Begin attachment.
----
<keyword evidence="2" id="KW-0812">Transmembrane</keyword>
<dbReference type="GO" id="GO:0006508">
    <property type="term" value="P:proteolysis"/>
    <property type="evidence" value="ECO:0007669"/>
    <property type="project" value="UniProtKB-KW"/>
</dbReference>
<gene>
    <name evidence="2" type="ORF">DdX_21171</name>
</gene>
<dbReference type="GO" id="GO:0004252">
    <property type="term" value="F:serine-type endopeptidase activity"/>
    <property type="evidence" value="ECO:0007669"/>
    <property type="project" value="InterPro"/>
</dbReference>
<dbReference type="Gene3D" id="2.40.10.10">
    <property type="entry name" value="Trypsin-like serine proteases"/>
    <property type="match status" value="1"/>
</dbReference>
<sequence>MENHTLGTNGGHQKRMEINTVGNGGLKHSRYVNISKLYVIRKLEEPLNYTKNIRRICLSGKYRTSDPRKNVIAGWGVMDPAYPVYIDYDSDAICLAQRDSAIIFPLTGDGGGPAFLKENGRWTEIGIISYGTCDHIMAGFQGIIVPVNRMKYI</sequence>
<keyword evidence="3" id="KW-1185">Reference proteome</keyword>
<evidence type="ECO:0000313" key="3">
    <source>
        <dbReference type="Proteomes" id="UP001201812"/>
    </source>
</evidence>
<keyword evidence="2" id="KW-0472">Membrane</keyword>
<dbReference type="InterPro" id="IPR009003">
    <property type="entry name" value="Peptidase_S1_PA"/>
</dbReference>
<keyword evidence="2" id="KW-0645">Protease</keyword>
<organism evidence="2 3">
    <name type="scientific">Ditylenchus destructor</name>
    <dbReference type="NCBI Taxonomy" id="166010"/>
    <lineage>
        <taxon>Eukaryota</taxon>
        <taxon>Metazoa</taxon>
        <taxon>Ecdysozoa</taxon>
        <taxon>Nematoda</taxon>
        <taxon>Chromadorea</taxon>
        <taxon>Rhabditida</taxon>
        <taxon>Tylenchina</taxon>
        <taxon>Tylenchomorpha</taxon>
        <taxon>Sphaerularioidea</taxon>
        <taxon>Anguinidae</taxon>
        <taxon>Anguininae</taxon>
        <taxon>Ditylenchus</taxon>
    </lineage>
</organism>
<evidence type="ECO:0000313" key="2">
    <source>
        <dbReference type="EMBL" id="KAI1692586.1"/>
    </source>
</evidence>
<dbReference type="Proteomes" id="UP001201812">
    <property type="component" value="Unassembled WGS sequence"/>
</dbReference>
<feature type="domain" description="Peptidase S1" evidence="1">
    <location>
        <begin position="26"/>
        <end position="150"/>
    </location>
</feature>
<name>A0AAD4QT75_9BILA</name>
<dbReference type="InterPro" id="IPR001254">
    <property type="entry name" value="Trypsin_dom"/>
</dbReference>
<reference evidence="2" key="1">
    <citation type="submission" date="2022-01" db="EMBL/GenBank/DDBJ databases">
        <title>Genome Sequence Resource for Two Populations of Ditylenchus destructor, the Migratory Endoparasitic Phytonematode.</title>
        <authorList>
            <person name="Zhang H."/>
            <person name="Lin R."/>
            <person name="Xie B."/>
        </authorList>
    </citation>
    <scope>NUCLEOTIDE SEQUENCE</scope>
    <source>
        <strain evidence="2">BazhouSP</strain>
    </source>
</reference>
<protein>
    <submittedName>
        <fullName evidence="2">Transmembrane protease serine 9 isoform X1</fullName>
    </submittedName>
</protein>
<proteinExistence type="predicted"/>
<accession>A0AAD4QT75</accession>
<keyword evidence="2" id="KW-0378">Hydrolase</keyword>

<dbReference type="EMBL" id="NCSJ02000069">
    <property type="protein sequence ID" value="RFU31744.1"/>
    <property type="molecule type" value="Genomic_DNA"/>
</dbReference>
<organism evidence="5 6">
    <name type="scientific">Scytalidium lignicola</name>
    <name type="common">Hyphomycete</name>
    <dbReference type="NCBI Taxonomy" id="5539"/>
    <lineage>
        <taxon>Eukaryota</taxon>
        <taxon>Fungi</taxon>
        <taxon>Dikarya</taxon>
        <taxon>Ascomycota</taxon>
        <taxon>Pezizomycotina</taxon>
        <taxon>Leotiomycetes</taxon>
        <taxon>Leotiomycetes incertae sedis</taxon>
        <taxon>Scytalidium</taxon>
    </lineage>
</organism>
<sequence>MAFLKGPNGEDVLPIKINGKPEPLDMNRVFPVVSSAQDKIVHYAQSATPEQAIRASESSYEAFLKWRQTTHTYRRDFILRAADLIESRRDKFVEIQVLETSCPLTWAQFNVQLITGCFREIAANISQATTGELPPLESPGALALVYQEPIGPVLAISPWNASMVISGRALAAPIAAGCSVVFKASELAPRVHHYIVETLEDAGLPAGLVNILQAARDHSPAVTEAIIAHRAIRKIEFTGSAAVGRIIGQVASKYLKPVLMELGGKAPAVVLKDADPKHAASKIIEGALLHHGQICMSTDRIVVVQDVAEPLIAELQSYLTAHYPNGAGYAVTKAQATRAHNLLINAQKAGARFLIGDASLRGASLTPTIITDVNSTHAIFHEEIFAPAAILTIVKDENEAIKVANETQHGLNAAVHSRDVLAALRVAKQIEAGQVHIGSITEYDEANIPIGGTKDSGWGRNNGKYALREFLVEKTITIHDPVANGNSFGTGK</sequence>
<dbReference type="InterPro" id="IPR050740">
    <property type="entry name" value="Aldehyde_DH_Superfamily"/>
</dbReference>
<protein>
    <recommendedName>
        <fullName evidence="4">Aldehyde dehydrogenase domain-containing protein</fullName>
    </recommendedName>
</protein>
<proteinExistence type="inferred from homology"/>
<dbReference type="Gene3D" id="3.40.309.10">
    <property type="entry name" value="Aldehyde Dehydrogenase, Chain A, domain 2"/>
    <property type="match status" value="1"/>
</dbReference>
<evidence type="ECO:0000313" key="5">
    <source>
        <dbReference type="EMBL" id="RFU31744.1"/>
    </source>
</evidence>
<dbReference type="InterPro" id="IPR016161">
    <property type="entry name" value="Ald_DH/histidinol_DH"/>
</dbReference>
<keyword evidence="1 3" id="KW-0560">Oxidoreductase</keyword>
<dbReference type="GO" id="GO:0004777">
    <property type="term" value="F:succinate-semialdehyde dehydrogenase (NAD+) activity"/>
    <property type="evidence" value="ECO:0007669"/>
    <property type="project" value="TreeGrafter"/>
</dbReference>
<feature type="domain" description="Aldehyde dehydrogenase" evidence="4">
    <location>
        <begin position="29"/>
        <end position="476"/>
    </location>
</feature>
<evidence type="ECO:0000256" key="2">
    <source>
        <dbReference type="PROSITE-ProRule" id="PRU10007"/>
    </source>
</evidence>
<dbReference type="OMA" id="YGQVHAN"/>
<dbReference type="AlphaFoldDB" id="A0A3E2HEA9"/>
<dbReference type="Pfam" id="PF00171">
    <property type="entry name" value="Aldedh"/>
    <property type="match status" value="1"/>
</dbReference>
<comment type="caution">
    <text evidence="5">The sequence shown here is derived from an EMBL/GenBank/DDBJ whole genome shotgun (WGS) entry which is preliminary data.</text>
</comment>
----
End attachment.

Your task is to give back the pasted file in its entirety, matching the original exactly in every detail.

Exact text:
<keyword evidence="2" id="KW-0812">Transmembrane</keyword>
<dbReference type="GO" id="GO:0006508">
    <property type="term" value="P:proteolysis"/>
    <property type="evidence" value="ECO:0007669"/>
    <property type="project" value="UniProtKB-KW"/>
</dbReference>
<gene>
    <name evidence="2" type="ORF">DdX_21171</name>
</gene>
<dbReference type="GO" id="GO:0004252">
    <property type="term" value="F:serine-type endopeptidase activity"/>
    <property type="evidence" value="ECO:0007669"/>
    <property type="project" value="InterPro"/>
</dbReference>
<dbReference type="Gene3D" id="2.40.10.10">
    <property type="entry name" value="Trypsin-like serine proteases"/>
    <property type="match status" value="1"/>
</dbReference>
<sequence>MENHTLGTNGGHQKRMEINTVGNGGLKHSRYVNISKLYVIRKLEEPLNYTKNIRRICLSGKYRTSDPRKNVIAGWGVMDPAYPVYIDYDSDAICLAQRDSAIIFPLTGDGGGPAFLKENGRWTEIGIISYGTCDHIMAGFQGIIVPVNRMKYI</sequence>
<keyword evidence="3" id="KW-1185">Reference proteome</keyword>
<evidence type="ECO:0000313" key="3">
    <source>
        <dbReference type="Proteomes" id="UP001201812"/>
    </source>
</evidence>
<keyword evidence="2" id="KW-0472">Membrane</keyword>
<dbReference type="InterPro" id="IPR009003">
    <property type="entry name" value="Peptidase_S1_PA"/>
</dbReference>
<keyword evidence="2" id="KW-0645">Protease</keyword>
<organism evidence="2 3">
    <name type="scientific">Ditylenchus destructor</name>
    <dbReference type="NCBI Taxonomy" id="166010"/>
    <lineage>
        <taxon>Eukaryota</taxon>
        <taxon>Metazoa</taxon>
        <taxon>Ecdysozoa</taxon>
        <taxon>Nematoda</taxon>
        <taxon>Chromadorea</taxon>
        <taxon>Rhabditida</taxon>
        <taxon>Tylenchina</taxon>
        <taxon>Tylenchomorpha</taxon>
        <taxon>Sphaerularioidea</taxon>
        <taxon>Anguinidae</taxon>
        <taxon>Anguininae</taxon>
        <taxon>Ditylenchus</taxon>
    </lineage>
</organism>
<evidence type="ECO:0000313" key="2">
    <source>
        <dbReference type="EMBL" id="KAI1692586.1"/>
    </source>
</evidence>
<dbReference type="Proteomes" id="UP001201812">
    <property type="component" value="Unassembled WGS sequence"/>
</dbReference>
<feature type="domain" description="Peptidase S1" evidence="1">
    <location>
        <begin position="26"/>
        <end position="150"/>
    </location>
</feature>
<name>A0AAD4QT75_9BILA</name>
<dbReference type="InterPro" id="IPR001254">
    <property type="entry name" value="Trypsin_dom"/>
</dbReference>
<reference evidence="2" key="1">
    <citation type="submission" date="2022-01" db="EMBL/GenBank/DDBJ databases">
        <title>Genome Sequence Resource for Two Populations of Ditylenchus destructor, the Migratory Endoparasitic Phytonematode.</title>
        <authorList>
            <person name="Zhang H."/>
            <person name="Lin R."/>
            <person name="Xie B."/>
        </authorList>
    </citation>
    <scope>NUCLEOTIDE SEQUENCE</scope>
    <source>
        <strain evidence="2">BazhouSP</strain>
    </source>
</reference>
<protein>
    <submittedName>
        <fullName evidence="2">Transmembrane protease serine 9 isoform X1</fullName>
    </submittedName>
</protein>
<proteinExistence type="predicted"/>
<accession>A0AAD4QT75</accession>
<keyword evidence="2" id="KW-0378">Hydrolase</keyword>

<dbReference type="EMBL" id="NCSJ02000069">
    <property type="protein sequence ID" value="RFU31744.1"/>
    <property type="molecule type" value="Genomic_DNA"/>
</dbReference>
<organism evidence="5 6">
    <name type="scientific">Scytalidium lignicola</name>
    <name type="common">Hyphomycete</name>
    <dbReference type="NCBI Taxonomy" id="5539"/>
    <lineage>
        <taxon>Eukaryota</taxon>
        <taxon>Fungi</taxon>
        <taxon>Dikarya</taxon>
        <taxon>Ascomycota</taxon>
        <taxon>Pezizomycotina</taxon>
        <taxon>Leotiomycetes</taxon>
        <taxon>Leotiomycetes incertae sedis</taxon>
        <taxon>Scytalidium</taxon>
    </lineage>
</organism>
<sequence>MAFLKGPNGEDVLPIKINGKPEPLDMNRVFPVVSSAQDKIVHYAQSATPEQAIRASESSYEAFLKWRQTTHTYRRDFILRAADLIESRRDKFVEIQVLETSCPLTWAQFNVQLITGCFREIAANISQATTGELPPLESPGALALVYQEPIGPVLAISPWNASMVISGRALAAPIAAGCSVVFKASELAPRVHHYIVETLEDAGLPAGLVNILQAARDHSPAVTEAIIAHRAIRKIEFTGSAAVGRIIGQVASKYLKPVLMELGGKAPAVVLKDADPKHAASKIIEGALLHHGQICMSTDRIVVVQDVAEPLIAELQSYLTAHYPNGAGYAVTKAQATRAHNLLINAQKAGARFLIGDASLRGASLTPTIITDVNSTHAIFHEEIFAPAAILTIVKDENEAIKVANETQHGLNAAVHSRDVLAALRVAKQIEAGQVHIGSITEYDEANIPIGGTKDSGWGRNNGKYALREFLVEKTITIHDPVANGNSFGTGK</sequence>
<dbReference type="InterPro" id="IPR050740">
    <property type="entry name" value="Aldehyde_DH_Superfamily"/>
</dbReference>
<protein>
    <recommendedName>
        <fullName evidence="4">Aldehyde dehydrogenase domain-containing protein</fullName>
    </recommendedName>
</protein>
<proteinExistence type="inferred from homology"/>
<dbReference type="Gene3D" id="3.40.309.10">
    <property type="entry name" value="Aldehyde Dehydrogenase, Chain A, domain 2"/>
    <property type="match status" value="1"/>
</dbReference>
<evidence type="ECO:0000313" key="5">
    <source>
        <dbReference type="EMBL" id="RFU31744.1"/>
    </source>
</evidence>
<dbReference type="InterPro" id="IPR016161">
    <property type="entry name" value="Ald_DH/histidinol_DH"/>
</dbReference>
<keyword evidence="1 3" id="KW-0560">Oxidoreductase</keyword>
<dbReference type="GO" id="GO:0004777">
    <property type="term" value="F:succinate-semialdehyde dehydrogenase (NAD+) activity"/>
    <property type="evidence" value="ECO:0007669"/>
    <property type="project" value="TreeGrafter"/>
</dbReference>
<feature type="domain" description="Aldehyde dehydrogenase" evidence="4">
    <location>
        <begin position="29"/>
        <end position="476"/>
    </location>
</feature>
<evidence type="ECO:0000256" key="2">
    <source>
        <dbReference type="PROSITE-ProRule" id="PRU10007"/>
    </source>
</evidence>
<dbReference type="OMA" id="YGQVHAN"/>
<dbReference type="AlphaFoldDB" id="A0A3E2HEA9"/>
<dbReference type="Pfam" id="PF00171">
    <property type="entry name" value="Aldedh"/>
    <property type="match status" value="1"/>
</dbReference>
<comment type="caution">
    <text evidence="5">The sequence shown here is derived from an EMBL/GenBank/DDBJ whole genome shotgun (WGS) entry which is preliminary data.</text>
</comment>